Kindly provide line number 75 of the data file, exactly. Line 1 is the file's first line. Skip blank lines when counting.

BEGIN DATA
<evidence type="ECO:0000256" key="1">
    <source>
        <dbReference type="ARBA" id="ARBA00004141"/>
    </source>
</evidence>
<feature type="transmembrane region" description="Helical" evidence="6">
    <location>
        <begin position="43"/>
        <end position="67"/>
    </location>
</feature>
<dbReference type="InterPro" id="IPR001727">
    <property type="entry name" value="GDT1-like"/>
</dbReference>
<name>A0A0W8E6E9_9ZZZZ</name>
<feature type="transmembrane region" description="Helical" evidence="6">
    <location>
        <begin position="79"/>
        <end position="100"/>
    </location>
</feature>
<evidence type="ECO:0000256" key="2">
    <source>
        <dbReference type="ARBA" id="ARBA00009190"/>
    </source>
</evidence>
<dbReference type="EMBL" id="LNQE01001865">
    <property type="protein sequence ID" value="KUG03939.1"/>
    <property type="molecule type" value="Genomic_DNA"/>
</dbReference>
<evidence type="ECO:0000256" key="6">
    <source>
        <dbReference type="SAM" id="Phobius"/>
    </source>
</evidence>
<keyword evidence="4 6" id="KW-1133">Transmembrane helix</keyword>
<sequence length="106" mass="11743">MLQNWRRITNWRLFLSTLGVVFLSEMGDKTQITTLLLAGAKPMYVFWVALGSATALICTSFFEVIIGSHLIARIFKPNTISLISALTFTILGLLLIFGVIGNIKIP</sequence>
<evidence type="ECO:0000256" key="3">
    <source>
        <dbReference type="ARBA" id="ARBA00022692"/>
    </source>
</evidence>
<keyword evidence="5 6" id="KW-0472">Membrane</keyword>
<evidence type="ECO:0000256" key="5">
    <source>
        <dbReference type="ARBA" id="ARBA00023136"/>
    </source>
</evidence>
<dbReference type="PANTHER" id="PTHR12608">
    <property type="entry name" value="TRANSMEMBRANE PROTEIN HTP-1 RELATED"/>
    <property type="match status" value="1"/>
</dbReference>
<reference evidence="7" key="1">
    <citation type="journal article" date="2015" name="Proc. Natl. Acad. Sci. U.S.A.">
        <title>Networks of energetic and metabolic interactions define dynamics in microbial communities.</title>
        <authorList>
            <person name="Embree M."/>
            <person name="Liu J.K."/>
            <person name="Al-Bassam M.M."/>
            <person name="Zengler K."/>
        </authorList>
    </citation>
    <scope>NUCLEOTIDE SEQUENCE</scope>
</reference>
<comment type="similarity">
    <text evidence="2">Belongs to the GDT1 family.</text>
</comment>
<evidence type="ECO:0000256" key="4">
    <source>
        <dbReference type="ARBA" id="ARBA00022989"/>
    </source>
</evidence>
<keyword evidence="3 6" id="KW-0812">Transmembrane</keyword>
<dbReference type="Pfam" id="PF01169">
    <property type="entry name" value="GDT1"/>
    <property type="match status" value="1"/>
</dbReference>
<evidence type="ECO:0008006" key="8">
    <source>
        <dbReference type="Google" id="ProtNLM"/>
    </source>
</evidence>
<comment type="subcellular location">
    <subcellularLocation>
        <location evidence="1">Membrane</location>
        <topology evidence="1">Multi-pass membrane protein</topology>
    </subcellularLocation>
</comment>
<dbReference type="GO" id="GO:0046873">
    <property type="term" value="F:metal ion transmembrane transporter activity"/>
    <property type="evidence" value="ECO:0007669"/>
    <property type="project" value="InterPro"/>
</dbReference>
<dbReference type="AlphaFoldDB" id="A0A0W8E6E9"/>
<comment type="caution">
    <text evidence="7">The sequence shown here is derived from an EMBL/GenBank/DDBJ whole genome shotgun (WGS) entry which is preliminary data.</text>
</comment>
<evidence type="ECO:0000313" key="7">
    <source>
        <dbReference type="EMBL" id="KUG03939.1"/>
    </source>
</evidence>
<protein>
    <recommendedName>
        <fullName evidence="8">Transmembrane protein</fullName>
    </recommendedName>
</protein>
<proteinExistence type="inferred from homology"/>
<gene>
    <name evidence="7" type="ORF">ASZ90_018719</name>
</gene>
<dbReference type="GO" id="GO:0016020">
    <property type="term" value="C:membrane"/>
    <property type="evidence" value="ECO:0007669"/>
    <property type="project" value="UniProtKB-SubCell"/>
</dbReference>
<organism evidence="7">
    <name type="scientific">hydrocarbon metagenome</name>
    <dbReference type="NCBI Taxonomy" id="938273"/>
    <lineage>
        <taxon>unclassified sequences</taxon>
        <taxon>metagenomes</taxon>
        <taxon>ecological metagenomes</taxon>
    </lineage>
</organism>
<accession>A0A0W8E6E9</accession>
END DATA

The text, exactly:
    <property type="entry name" value="GDT1"/>